the word in print it does not do the film justice. In short, this was one
of the most emotional experiences I have ever had in the theater. Christ's
Passion is intense, gut-wrenching, angst-ridden and agonizing, yet
throughout the narrative the immeasurable Love of God is ever so
But divorce ourselves from the spiritual message a moment. Is it a good film? It is certainly well-made. Yes, Gibson did his homework regarding the Gospels, but there are numerous elements from the Elizabethan Passion Plays that are not explicitly described in the Bible (for instance, the Roman guard dislocating Christ's shoulder so His palm would align with a peg-hole on the crossbeam). There are also numerous images taken from the great Renaissance paintings and sculptures of Christ, many of them universally recognizable, some requiring a little homework. As far as films go, this one is powerful and visually stunning. As far as films about Christ go, it's much more.
I realized during certain scenes that had I been ignorant of the Gospels and of Christ's Love, I might have found some of the violence bordering on exploitation. But as a Believer, I was more moved than offended by the brutality. For those who think this movie is too much--that the violence is too graphic--perhaps your heart is not in the right place. This much brutality is only exploitative when taken out of context. If the acts of violence in this film were going on in one of the countless Nazi Love Camp movies from the 70s, then you'd have a beef.
But in the context of Christ's Passion, can it ever be too much?
"When Dinosaurs Ruled the Earth," like its predecessor "One Million Years
B.C." was one of those great movies when I was a kid that helped ease my
transition from comic-book-reading, baseball-card-collecting dinosaur geek
to comic-book-reading, baseball-card-collecting chick freak. I was seven
when it was released, and I still remember the TV airwaves saturated with
advertising. I whined and screamed and begged my brother to take me, and he
did. Great part was, we caught this flick as part of a double-feature with
Harryhausen's "Valley of Gwangi." Eat your heart out, stop-motion animation
Perhaps because of the great childhood experiences surrounding this movie, there's a kid-voice in my head that still sees it as near-flawless cinema. But in all honesty, it's just G-rated exploitation in the purest sense of the word. The dinosaurs in the movie promos draw the young boys in, and once their behinds are in the seats they slowly become less cognizant of the prehistoric beasts and more cognizant of the way Victoria Vetri's cave tunic gives her breasts that extra lift or the way her legs seem to be constantly shimmering with sweat. Even at seven I noticed this, which is why "Dinosaurs" provided a great transition into puberty for me half a decade before it actually hit. A lot of fun, this, but don't mistake it for art. Watch it for the beasts and the (scantily clad but not naked) boobs, toss in a bag of microwave popcorn and a few beers. It may be G-rated but it's still kind'a fun.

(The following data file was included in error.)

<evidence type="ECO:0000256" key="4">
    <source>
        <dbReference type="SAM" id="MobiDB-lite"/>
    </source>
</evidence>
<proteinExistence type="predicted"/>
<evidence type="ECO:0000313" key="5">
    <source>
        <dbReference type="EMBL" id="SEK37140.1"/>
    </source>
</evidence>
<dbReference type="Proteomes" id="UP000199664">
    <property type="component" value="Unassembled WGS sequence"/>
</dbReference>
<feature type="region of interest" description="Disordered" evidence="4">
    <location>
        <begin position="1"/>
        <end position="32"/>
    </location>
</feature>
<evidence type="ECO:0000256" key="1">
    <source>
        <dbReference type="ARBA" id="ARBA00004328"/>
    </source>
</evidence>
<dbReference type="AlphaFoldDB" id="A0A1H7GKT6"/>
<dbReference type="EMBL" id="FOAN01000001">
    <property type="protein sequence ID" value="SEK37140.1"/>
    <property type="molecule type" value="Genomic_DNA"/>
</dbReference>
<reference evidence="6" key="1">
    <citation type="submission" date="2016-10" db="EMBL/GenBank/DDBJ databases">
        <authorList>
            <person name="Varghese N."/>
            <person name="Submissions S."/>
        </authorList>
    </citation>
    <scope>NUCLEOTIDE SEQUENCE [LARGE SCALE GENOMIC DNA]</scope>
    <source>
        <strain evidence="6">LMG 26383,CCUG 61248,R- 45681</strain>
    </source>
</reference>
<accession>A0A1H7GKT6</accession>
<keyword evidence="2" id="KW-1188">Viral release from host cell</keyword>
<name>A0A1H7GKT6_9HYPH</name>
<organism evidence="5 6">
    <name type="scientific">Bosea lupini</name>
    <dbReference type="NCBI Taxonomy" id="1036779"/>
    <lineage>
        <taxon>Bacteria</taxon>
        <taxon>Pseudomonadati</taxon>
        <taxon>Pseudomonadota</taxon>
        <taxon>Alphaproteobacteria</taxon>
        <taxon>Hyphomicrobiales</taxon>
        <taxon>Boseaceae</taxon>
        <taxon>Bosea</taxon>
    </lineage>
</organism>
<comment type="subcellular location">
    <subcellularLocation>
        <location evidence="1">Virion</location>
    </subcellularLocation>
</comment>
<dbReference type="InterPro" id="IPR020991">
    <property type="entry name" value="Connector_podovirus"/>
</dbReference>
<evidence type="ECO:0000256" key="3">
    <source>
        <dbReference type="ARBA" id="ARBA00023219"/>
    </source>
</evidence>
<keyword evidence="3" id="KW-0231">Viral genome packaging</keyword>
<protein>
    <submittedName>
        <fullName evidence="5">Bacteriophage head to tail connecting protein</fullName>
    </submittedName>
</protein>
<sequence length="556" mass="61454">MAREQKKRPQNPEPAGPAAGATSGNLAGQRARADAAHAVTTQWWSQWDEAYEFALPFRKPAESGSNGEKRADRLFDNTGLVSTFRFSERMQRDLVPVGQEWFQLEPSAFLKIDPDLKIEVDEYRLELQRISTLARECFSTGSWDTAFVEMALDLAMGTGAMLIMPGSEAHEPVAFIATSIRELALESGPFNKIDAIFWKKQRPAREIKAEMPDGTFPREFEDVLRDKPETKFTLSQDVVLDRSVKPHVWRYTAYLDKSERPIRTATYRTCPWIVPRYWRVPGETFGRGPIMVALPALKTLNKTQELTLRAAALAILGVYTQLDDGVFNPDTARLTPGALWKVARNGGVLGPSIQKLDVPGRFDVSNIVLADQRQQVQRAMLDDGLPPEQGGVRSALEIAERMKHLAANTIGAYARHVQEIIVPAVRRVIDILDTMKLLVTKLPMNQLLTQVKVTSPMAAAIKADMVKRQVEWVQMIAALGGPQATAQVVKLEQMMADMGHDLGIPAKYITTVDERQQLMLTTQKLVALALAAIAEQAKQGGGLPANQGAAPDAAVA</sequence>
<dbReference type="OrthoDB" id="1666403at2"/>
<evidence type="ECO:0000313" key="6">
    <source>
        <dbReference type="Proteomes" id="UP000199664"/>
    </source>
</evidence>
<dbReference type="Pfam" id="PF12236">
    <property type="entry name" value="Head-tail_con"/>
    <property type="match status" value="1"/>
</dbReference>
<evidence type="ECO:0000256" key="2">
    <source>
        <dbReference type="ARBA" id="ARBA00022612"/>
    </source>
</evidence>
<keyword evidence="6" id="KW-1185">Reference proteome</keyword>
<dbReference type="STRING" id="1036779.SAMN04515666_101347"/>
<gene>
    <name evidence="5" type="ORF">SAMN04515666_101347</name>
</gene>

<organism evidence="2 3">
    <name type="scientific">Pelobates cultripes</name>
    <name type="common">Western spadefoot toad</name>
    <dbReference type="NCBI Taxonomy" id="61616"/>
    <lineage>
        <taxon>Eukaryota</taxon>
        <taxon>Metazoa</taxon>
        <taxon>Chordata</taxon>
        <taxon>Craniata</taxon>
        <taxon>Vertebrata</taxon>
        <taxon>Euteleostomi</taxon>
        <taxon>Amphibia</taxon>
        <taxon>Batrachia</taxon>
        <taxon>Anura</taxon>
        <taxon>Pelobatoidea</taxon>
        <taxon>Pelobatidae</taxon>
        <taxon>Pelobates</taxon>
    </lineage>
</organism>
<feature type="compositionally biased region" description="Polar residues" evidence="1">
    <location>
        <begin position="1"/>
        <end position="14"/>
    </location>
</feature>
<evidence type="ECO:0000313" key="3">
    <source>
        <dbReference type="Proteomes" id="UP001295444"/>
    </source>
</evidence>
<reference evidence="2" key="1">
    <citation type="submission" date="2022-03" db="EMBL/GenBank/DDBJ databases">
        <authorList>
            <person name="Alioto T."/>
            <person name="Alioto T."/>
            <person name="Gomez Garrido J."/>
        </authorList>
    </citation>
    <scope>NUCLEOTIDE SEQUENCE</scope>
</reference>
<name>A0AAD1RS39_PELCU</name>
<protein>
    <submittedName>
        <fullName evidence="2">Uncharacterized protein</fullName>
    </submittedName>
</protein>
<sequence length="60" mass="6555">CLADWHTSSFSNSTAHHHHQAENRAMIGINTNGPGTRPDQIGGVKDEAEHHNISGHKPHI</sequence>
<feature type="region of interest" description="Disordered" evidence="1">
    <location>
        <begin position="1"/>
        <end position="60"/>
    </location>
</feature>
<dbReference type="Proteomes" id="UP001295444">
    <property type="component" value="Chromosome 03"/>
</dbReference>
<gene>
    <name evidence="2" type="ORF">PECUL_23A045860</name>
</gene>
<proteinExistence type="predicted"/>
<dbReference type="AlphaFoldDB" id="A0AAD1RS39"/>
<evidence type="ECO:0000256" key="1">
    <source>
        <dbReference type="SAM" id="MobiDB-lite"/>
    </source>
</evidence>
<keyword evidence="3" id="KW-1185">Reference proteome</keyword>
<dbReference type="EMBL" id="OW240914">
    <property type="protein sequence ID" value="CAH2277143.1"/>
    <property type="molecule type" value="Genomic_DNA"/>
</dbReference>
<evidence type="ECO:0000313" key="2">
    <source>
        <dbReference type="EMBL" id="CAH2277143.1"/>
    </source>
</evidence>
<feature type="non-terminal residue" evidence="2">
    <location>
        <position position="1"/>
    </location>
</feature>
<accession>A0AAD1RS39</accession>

What saddens me about contemporary cinema is the way it has become so high
tech that appreciation for the craft of Ray Harryhausen is all but lost on
today's generation. Many young people watch this today and say the
look flat or cheap. I dunno. I guess because I wasn't weaned on the
20-cuts-a-second editing style of MTV, I can still look at Harryhausen's
effects and stand in awe. Rent the DVD for "Gwangi," watch the short
documentary about how Harryhausen put the Tyrannosaurus roping sequence,
maybe you'll be in awe too. The thing I like about stop-motion animation
the surreal quality of its motion and the amount of work required to bring
it to life. As fans, we know that these are models, manipulated
painstakingly by hand, and when I was a kid the idea of some guy doing
for a living was amazing. It was like playing with toys,
I don't object to CGI today, but I must admit that because of the advances in the watching habits of young people, I find the multiple-cut editing style a bit obnoxious. With CGI, you over-edit because you can, because linear computer editing systems like Avid and Final Cut afford you that luxury (I'm still lost during sequences of EXTRAORDINARY GENTLEMEN because my eye can't follow fast enough). I prefer the slightly more static but nevertheless watchable action sequences of "Gwangi," which I can view again and again with awe.
I'll grant you, as a whole "Gwangi" has flaws. The overdubbing of Gila Golan is annoying. The direction of the actors and the camera is melodramatic. We have to wait 45 minutes into the film before we get any quality dinosaur action (but to the film's credit, the last 50 minutes are a rollercoaster ride). The problem with the script is that someone felt they had to actually write one, someone unfamiliar with the conventions of the genre, someone who didn't realize that less dialogue, characterization and plot development (all shoddy, by the way) and more dinosaur action was what was demanded by the target audience. The nice thing about the DVD, however, is you can skip all that stuff. Go on, be a kid, and fast-forward to the Forbidden Valley scenes. If you have any appreciation for the pre-CGI pioneers of special effects (without Harryhausen, there could be no Phil Tippett on THE EMPIRE STRIKES BACK), you will love this.